<br />
Joanna De Guia, Victoria Park Books, London<br />
People seemed to have decided to shop local.<br />
<br />
Christine Bridger, Old Hall Bookshop, Brackley<br />
We sold many more book tokens than usual. Possibly because of the snow and bad weather which might have made people send tokens if their plans had to be changed.<br />
<br />
Mark Thornton, Mostly Books, Oxfordshire<br />
I honestly don't think anything surprised us this Christmas. In the past we have been surprised by demand for titles we didn't anticipate, unexpected lulls and rushes, and then the last-minute nature of the marketplace. This year we anticipated most of this - and December went very smoothly.<br />
<br />
Vivian Archer, Newham Bookshop, London<br />
The even deeper discounting from Waterstone's etc. Crazy. Titles which people would pay full price DO NOT need to be discounted, it devalues.<br />
<br />
Eleanor Lowenthal, Pages of Hackney, London<br />
Hard back fiction sales were excellent, I think due to the quality of literary fiction out in hardback.<br />
<br />
Bob Johnston, The Gutter Bookshop, Dublin<br />
The popularity of our 'Staff Picks' section - people obviously love a personal recommendation (which is a great strength for independents!). Poetry sales blew me away - we just couldn't get enough and it wasn't just anthologies.<br />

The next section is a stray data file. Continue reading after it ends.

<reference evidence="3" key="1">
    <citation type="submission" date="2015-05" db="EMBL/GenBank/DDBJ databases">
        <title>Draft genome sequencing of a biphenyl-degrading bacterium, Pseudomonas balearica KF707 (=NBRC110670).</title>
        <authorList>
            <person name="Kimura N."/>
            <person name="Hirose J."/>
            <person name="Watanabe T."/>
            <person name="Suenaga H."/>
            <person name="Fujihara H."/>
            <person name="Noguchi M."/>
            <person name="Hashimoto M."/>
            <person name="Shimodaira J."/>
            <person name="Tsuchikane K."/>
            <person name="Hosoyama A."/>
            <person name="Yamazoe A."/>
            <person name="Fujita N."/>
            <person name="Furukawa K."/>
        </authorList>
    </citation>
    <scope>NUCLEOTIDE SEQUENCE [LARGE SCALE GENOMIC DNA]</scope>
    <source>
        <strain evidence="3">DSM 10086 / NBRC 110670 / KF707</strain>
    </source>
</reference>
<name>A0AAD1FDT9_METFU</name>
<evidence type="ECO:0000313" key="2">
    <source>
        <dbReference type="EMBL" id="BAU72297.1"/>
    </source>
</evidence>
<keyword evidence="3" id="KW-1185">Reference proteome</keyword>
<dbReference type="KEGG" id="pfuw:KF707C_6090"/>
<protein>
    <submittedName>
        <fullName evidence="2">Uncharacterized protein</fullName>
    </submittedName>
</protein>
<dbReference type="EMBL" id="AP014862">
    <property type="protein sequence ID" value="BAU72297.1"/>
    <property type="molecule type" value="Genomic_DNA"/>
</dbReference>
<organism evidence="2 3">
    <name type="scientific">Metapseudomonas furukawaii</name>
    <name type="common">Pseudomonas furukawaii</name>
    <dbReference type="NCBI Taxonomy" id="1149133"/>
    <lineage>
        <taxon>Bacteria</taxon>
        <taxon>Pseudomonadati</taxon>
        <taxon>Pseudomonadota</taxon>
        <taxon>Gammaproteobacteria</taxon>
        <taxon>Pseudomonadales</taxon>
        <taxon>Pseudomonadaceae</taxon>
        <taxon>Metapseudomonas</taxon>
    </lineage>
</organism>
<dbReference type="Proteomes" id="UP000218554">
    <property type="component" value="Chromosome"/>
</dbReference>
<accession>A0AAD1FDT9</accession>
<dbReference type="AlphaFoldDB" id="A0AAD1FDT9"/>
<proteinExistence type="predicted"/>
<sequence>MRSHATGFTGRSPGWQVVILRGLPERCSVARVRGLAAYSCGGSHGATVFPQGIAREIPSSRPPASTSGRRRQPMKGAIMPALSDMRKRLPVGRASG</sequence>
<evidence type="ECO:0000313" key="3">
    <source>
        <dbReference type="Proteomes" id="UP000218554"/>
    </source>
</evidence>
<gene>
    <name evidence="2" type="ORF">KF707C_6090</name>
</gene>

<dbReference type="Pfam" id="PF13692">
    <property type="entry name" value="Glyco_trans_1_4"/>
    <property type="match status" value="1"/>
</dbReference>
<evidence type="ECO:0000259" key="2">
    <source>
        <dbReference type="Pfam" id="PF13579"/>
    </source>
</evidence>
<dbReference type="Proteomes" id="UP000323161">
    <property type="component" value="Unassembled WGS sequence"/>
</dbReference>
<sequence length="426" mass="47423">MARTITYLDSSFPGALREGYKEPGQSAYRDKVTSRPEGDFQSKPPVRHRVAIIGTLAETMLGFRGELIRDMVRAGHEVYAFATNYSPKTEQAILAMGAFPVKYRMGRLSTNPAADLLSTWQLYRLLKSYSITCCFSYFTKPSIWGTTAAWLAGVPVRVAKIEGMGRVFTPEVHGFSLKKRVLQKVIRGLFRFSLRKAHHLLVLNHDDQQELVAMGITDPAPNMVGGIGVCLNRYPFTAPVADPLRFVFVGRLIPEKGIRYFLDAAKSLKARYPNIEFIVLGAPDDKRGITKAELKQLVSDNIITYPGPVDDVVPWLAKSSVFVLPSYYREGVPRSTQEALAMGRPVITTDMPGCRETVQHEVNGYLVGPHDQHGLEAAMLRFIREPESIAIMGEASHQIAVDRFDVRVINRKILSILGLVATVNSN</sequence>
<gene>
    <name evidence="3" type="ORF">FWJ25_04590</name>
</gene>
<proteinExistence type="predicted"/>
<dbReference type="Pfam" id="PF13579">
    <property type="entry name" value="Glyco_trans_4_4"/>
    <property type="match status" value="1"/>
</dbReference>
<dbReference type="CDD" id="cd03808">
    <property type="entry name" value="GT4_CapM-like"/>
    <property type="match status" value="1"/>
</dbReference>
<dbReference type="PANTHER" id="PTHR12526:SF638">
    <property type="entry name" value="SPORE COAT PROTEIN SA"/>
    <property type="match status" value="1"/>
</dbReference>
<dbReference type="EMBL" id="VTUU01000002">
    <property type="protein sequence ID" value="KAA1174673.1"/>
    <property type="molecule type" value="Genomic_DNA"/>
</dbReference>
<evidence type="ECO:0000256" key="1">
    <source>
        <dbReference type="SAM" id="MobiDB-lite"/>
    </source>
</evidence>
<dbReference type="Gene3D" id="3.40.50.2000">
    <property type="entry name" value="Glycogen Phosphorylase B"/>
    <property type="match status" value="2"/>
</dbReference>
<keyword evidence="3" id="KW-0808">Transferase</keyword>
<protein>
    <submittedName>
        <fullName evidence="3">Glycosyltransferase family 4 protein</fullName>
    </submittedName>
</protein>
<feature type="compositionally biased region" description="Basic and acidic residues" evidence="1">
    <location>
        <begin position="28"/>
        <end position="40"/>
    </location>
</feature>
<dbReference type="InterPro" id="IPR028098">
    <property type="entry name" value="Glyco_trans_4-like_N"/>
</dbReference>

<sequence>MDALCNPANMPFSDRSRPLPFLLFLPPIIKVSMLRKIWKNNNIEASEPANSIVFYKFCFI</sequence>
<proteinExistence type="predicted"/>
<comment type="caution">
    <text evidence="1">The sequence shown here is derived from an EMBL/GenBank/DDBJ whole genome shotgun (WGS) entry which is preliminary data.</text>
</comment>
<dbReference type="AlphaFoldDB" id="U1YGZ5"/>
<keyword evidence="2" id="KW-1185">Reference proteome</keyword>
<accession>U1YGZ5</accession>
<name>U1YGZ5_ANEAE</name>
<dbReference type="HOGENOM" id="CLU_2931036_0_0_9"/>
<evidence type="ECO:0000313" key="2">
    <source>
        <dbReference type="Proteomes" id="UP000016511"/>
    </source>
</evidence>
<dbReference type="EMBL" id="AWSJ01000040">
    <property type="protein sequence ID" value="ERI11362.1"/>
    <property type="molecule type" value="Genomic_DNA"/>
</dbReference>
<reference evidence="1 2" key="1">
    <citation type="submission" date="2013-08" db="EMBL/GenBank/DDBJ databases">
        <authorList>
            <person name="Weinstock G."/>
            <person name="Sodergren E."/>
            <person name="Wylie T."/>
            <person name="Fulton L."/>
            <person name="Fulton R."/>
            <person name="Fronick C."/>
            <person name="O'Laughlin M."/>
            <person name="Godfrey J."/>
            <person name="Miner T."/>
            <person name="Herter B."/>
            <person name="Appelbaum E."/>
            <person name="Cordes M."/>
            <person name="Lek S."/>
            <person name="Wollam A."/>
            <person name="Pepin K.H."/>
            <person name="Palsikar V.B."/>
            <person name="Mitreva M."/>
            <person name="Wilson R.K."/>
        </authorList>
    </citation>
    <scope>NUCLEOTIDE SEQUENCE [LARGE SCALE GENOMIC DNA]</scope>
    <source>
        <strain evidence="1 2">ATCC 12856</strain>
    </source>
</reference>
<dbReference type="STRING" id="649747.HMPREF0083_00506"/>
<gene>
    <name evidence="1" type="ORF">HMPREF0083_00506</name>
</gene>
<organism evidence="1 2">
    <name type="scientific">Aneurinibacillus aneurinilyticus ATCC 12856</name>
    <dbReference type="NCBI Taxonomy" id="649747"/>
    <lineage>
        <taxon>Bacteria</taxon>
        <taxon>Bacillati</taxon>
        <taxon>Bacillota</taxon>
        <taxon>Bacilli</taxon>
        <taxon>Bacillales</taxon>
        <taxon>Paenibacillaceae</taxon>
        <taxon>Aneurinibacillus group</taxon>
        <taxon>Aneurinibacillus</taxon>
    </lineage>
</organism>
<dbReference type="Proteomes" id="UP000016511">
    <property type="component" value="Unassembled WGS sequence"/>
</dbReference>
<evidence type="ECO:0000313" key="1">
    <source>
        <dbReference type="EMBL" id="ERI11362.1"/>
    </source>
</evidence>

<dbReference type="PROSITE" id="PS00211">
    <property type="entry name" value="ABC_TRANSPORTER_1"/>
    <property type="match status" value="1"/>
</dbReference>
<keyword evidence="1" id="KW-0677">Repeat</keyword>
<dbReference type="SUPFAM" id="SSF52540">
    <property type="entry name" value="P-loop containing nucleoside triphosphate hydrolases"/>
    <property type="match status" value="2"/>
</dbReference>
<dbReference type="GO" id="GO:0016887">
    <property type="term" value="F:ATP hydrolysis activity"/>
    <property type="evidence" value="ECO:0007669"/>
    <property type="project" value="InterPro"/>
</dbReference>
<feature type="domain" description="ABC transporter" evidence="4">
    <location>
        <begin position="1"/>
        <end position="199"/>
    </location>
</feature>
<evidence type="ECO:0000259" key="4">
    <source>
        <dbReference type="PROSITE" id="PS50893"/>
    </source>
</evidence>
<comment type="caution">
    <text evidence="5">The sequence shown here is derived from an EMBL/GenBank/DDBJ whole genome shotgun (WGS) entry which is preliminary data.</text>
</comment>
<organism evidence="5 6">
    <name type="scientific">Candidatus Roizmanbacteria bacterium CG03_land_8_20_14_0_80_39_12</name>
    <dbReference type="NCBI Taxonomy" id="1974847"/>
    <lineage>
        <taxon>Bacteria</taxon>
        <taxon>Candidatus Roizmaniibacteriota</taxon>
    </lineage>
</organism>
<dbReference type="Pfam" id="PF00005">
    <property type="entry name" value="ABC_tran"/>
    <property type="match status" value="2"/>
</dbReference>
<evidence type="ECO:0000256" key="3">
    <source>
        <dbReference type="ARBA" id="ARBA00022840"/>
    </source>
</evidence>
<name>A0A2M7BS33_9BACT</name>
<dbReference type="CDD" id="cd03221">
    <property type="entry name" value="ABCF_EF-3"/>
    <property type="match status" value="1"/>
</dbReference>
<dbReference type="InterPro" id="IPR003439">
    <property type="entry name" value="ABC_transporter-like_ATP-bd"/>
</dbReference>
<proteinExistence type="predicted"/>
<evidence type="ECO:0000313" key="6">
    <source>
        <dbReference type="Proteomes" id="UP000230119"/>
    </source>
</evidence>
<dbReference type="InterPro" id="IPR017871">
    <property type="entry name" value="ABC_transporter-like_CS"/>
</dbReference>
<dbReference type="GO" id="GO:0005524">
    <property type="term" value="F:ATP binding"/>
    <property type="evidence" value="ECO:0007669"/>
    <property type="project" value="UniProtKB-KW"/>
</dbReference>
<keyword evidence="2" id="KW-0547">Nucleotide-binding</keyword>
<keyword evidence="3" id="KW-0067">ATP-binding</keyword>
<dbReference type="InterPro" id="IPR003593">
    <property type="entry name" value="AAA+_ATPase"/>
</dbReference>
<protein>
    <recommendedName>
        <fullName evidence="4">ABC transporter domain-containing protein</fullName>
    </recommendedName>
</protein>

<br />
Gary Kingdon, Badger Books, Burnley<br />
The even bigger discounts offered from amazon/whsmiths/supermarkets etc. 60 and 75% off<br />
<br />
<b><br />
What were the biggest factors that impacted Christmas trading this year?</b><br />
<br />
Matthew Clarke, Torbay Bookshop, Devon<br />
As with other towns the closure of Woolworths and our local department store left gaps in our High Street (since filled with a '99p Store' and soon 'The Factory Outlet Store'). This was seen as a great opportunity for us to pick up extra sales and new customers.<br />
<br />
Vanessa Robertson, The Edinburgh Bookshop, Edinburgh<br />
The weather in the last few days before Christmas negatively affected trade in The Children's Bookshop, largely because the weather was so vile that people didn't want to bring their children out. In our other shop that didn't seem to be a problem and in fact I think people came to us because it was a preferable option to going into the city centre.<br />
<br />